Asghar Ali Mubarak: January, 26, 2018
Islamabad; Your visit and address to this Parliament is of immense historic importance to us. Dr. Ahmed Sukarno, the first President of Indonesia addressed the National Assembly of Pakistan on June 26, 1963. And now after fifty-five years this House cherishes the presence in its midst, the democratically elected President of the largest Muslim population country in the world. As the representative of the free will of its 200 million people, this Parliament is, therefore, proud of your presence.
Our two nations cherish deep bonds of history, religion and culture. These fraternal relations even precede the birth of our two countries as we stood by each other during our respective freedom struggles.
On August 17, 1945, when the Founding Father of Indonesia, Dr. Ahmed Sukarno declared his nation’s freedom from the Dutch, Quaid-e-Azam Mohammad Ali Jinnah, then as President of the All India Muslim League, called upon the Muslim troops of the British Colonial Army, stationed in the Far East to join hands with their Indonesian brethren against the Dutch colonial aggression.
It remains a glowing chapter of our two countries’ history that some 600 Muslim troops from the Indo-Pak Sub-Continent joined the Indonesian Freedom War. Of them, 500 embraced martyrdom. These fine 600 men are the joint heroes of our two nations and we jointly salute them.
Quaid-e-Azam Muhammad Ali Jinnah’s personal attachment to the Indonesian freedom struggle is further manifested from the fact that he ordered to detain the Dutch planes on Karachi Airport, which were carrying supplies for their Army in Jakarta.
Pakistan is proud of the fact that when in 1995, Indonesia celebrated the golden jubilee of its independence; it never forgot its Pakistani comrades and decorated Quaid-e-Azam Muhammad Ali Jinnah with the highest Civil Award of “ADI-PURA”.
On their part, the Indonesian brothers and sisters have also never left Pakistan alone in its hours of crisis. They stood shoulder to shoulder with us during the Indo-Pak War of 1965 and did not hesitate for a minute in handing over whatever military resources Indonesia had at that critical time.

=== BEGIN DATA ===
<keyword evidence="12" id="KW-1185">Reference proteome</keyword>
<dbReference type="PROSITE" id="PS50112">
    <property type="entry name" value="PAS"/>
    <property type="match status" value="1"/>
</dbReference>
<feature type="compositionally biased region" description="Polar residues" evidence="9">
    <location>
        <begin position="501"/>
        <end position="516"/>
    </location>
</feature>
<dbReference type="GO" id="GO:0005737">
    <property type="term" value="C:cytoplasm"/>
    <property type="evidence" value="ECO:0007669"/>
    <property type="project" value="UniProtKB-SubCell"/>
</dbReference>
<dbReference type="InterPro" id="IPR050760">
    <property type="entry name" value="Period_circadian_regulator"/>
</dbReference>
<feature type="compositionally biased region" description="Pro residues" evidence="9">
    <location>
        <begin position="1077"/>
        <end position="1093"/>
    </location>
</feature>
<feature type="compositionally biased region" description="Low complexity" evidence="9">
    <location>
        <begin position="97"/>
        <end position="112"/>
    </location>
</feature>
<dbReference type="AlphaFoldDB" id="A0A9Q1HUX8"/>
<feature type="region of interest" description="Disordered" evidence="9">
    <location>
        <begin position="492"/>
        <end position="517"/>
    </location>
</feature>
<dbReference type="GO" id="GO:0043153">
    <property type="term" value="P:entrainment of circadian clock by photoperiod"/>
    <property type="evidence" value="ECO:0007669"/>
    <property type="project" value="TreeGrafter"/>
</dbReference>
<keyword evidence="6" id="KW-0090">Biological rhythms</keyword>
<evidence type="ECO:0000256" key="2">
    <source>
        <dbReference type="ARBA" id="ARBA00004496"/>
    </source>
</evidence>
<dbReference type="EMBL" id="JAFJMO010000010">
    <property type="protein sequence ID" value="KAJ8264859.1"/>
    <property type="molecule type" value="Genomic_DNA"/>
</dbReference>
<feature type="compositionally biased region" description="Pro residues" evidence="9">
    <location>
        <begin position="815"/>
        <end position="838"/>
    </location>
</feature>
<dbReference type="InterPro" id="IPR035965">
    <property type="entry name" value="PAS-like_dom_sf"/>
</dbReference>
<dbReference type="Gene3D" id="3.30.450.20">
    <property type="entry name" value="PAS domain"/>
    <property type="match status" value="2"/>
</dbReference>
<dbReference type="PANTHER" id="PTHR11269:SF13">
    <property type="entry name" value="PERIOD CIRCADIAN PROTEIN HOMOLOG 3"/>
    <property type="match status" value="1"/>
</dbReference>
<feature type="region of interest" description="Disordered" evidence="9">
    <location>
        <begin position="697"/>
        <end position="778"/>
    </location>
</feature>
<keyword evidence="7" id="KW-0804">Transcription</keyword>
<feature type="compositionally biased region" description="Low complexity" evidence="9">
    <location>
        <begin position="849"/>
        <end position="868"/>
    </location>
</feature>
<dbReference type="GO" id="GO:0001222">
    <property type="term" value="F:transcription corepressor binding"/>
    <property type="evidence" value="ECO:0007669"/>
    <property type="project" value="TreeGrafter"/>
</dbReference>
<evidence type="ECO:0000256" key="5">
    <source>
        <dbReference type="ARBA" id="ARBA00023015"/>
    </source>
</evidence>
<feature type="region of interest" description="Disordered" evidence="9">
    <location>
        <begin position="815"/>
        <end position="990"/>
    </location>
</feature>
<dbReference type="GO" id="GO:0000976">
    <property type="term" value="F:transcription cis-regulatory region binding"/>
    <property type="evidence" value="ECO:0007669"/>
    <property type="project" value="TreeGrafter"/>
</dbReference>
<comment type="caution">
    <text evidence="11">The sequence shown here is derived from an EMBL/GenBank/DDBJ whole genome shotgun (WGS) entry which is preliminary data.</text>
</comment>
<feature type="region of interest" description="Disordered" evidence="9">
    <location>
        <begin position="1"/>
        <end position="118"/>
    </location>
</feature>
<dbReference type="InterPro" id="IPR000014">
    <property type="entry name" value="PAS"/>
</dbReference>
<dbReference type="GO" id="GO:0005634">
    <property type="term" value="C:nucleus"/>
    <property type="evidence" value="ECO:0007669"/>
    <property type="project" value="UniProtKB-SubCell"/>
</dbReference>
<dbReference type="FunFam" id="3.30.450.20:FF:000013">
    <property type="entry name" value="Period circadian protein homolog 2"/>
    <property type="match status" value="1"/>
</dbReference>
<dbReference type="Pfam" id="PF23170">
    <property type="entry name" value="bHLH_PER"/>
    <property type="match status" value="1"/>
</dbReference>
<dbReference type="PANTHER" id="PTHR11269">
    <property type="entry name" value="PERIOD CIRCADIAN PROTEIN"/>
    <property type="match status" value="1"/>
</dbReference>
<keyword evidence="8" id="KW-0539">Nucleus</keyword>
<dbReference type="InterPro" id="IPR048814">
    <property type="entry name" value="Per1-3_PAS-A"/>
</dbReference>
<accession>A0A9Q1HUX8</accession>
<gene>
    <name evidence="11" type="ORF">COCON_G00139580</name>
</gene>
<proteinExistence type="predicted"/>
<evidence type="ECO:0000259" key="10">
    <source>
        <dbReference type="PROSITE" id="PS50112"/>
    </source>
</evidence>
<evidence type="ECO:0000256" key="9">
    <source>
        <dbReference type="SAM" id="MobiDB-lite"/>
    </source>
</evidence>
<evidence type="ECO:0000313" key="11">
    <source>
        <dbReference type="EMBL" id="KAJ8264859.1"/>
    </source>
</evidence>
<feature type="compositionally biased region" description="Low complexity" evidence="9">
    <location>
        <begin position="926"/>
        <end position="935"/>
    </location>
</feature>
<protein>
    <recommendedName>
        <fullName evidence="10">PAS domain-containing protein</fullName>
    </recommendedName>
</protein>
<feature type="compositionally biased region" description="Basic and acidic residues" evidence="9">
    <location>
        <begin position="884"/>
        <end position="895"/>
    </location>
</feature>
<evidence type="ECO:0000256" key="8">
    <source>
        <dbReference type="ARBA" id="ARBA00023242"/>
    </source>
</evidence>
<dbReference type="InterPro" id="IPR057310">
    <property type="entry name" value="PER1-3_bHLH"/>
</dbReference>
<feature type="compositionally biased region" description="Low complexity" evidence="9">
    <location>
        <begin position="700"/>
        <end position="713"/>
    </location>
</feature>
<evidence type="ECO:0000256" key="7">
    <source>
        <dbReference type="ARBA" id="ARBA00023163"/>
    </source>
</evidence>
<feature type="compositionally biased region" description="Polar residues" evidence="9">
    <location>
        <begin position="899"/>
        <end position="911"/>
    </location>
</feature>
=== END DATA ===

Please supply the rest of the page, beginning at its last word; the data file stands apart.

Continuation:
It goes without saying that the 1948, 1965, 1971 and the later conflicts in South Asia had their genesis in the seven-decade old Kashmir dispute.
An everlasting peace in South Asia requires a just and peaceful solution of this unresolved issue in accordance with the aspirations of the Kashmiri people and in light of the United Nations Security Council Resolutions.
Pakistan hopes that friends like Indonesia will continue helping Pakistan in this regard.
The historical association of our two people has diversified over the period of time and has helped our two governments to build a strong network of cooperation on all fronts.
As members of the United Nations, the OIC, the Inter-Parliamentary Union, the Parliamentary Union of OIC Member States and other international and regional forums, we have been supporting each other on all issues of common concern and interest.
The Parliaments of our two countries have also been constantly engaged in a mutually beneficial cooperation. I’m pleased to report that the Pak-Indonesian Friendship Groups have been constituted in both Houses of our Parliament, which represent all political shades present in this House.
The recent years have seen enhanced people-to-people contacts between our two countries, which have opened new avenues of cooperation in higher education, cultural exchanges, bilateral trade and investment opportunities on both sides.
However, there is still potential of expansion in these imperative fields for our common good. While the executive leaderships of both countries are pursuing this path, we must also use the dictums of Parliamentary Diplomacy to expand the scope of our friendship.
Parliaments of the two countries can play a meaningful role by jointly working to achieve ever-growing and sustainable partnership.
The House that you will shortly be addressing is a true reflection of the hopes and aspirations of our people. Through its debates and legislation, it has endeavoured to provide workable solutions to the problems of present-day Pakistan.
In this regard, our daunting challenge has been our fight against global terrorism, in which Pakistan has paid the heaviest price by rendering over Sixty-Five Thousand lives and bearing a loss of over One Hundred& Twenty Billion US Dollars to its economy.
In fact, our two nations, the two largest Muslim countries, are threatened by this same menace — be it the 2002 Bali bombings or the 2009 and 2016 Jakarta attacks or the gruesome 2016’s Army Public School attack in Peshawar. Terrorism and extremism are our common enemies.
You are truly regarded as a reformer President and a visionary who has had his hands on the pulse of the people. I am reminded of one of your interviews to a News Channel in which you said and I quote:
“Islam in Indonesia is a tolerant Islam, Islam in Indonesia is moderate, and we will continue to push for this: that our diversity, our pluralism in Indonesia will continue, that our people are united, that our country will continue to be developed and improve itself so that we will get better and better and better.”
This is the kind of wisdom that the entire Muslim World requires to steer it out from the challenges and this is the kind of acumen this House wishes to draw from you.
With these words, Mr. President, I once again whole-heartedly thank you for your visit to Pakistan and welcome you to our Parliament.